Before we take it out with some surveys I wanna remind you guys there's a couple of different ways to support the show if you feel so inclined. The website as I mentioned is mentalpod.com, you can go there and make a one-time PayPal donation, or, as you know, my favorite--a recurring monthly donation for as little as five bucks a month. Once you set it up you don't have to do anything unless you decide to cancel it or your credit card expires, super simple to do, and God bless those of you that donate to this show. It means the world to me. You can also support the show by when you shop at Amazon, enter through the search portal on our home page, right side about halfway down, make sure your ad blocker is not on. I think it won't show up on some browsers if your ad blocker is on. And you can support us by buying a Mental Illness Happy Hour coffee mug, you can buy t-shirts, we now have ladies' shirts, you can buy coffee, and I think I've shared before that you can go to the website and fuck yourself. I can't remember if we put that link up to that yet. You can support us non-financially by giving us a nice rating on iTunes, writing something nice about us, or spreading the word through social media.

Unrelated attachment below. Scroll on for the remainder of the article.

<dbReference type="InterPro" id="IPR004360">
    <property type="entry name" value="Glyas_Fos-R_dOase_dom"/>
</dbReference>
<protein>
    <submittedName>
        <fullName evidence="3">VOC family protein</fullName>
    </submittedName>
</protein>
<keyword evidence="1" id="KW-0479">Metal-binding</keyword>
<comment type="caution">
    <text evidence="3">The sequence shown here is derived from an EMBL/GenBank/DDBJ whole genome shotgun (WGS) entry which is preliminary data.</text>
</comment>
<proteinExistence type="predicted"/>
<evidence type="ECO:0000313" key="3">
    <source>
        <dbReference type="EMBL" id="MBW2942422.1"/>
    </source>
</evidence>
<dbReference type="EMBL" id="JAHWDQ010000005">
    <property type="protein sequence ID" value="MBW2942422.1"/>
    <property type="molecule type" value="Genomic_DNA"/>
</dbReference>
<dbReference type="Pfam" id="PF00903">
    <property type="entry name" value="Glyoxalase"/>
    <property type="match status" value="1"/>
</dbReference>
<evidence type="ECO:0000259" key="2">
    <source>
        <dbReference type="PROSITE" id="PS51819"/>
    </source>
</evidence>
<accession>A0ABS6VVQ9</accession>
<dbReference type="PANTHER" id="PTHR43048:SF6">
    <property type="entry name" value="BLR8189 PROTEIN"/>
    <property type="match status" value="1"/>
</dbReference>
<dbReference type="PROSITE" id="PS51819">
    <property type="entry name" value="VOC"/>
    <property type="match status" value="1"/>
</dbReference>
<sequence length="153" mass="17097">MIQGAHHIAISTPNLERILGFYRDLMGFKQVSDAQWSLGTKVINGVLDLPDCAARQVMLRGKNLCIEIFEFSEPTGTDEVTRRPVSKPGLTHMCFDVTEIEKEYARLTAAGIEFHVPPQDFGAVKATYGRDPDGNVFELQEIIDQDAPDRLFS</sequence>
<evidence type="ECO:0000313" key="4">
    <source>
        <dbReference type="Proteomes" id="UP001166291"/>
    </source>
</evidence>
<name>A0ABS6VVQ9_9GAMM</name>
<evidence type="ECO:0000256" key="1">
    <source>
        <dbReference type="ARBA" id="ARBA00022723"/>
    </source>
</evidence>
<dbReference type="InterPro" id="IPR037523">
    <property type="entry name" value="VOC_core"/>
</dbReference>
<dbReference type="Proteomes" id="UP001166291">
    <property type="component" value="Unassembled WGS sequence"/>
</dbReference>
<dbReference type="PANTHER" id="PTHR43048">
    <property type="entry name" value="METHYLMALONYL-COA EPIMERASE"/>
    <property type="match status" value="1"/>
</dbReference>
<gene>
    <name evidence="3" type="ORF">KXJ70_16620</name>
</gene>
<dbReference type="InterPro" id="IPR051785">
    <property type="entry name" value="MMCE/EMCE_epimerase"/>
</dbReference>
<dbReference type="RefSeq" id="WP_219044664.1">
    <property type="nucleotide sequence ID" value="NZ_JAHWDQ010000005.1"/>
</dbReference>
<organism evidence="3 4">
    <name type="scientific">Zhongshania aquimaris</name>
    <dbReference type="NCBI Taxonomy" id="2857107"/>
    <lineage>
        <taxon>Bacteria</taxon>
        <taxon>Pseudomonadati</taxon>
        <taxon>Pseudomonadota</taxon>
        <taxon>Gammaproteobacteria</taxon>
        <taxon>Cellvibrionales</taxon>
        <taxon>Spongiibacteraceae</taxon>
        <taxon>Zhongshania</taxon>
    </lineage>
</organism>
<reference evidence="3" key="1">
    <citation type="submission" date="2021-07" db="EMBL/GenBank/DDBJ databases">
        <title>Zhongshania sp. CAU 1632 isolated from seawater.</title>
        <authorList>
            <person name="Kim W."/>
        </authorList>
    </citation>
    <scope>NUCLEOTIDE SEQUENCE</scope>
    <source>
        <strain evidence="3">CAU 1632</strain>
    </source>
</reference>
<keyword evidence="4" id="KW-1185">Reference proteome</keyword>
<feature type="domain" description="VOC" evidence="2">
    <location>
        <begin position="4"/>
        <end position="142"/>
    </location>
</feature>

Let's kick it off, this is a survey from Shame and Secrets, filled out by a woman that calls herself Gothand, she is straight, in her 20s, raised in a stable and safe environment, never been sexually abused, never been physically abused, but she has been emotionally abused, although she puts "Not sure. My best friend of three years constantly made me feel guilty. She guilted me for hanging out with other people. She guilted me for weighing more than her. When I starved myself she guilted me for weighing less than her. She guilted me for everything and when I finally called her out on it she promised she would change, for a month, and then she began again. Now I am no longer friends with her, however, she switched from guilting me to guilting my friend (who also has an eating disorder)." I feel like I've read this survey before, but if I did, apologies, enjoy my slide into Alzheimer's. If you've been abused, are there positive experiences with the abuser? She writes "Yes, we were best friends for years." Deepest, darkest thoughts: "I'm hurting everyone around me and I don't know how to stop. I want to be dead but I want to be in love. I want to have sex with my English teacher." Deepest, darkest secrets: "I stole drugs from my dad and alcohol from my mom. I'd gone to more bars than I can count on both hands before I was 18. I've kissed complete strangers. I forced myself to throw up on the way home from elementary school at least once a week." Sexual fantasies most powerful to you: "Having sex with teachers and older men (I have a stable relationship with my dad too! not sexual at all *gag*) I also have fantasies about men like serial killers who could easily kill me fucking me and sometimes cutting my stomach and throat with knives while we fuck. It makes me feel dirty and slutty and like there is something wrong with me (the blood and murder part)." What, if anything, would you like to say to somebody you haven't been able to? "I'm in love with you but I am not good enough for you." Wow, that is deep. That is fucking deep. What, if anything, do you wish for? "Being able to eat normally and not care about my weight." Have you shared these things with others? "No. I'm too scared and I don't think I want to get better." Now I know why I printed this survey out. I mean, I knew when I started reading it, but this one just...She's so open, she's so...How do you feel after writing these things down? "I'm scared. I want to cry." I just want to hug you. Is there anything you'd like to share with someone who shares your thoughts or experiences? "I'm so sorry." That one breaks my heart and makes me want to hug her. Please reach out to someone. Don't go through that by yourself. Join the forum, that would be a good place. I know there's a lot of people that would welcome you with open arms.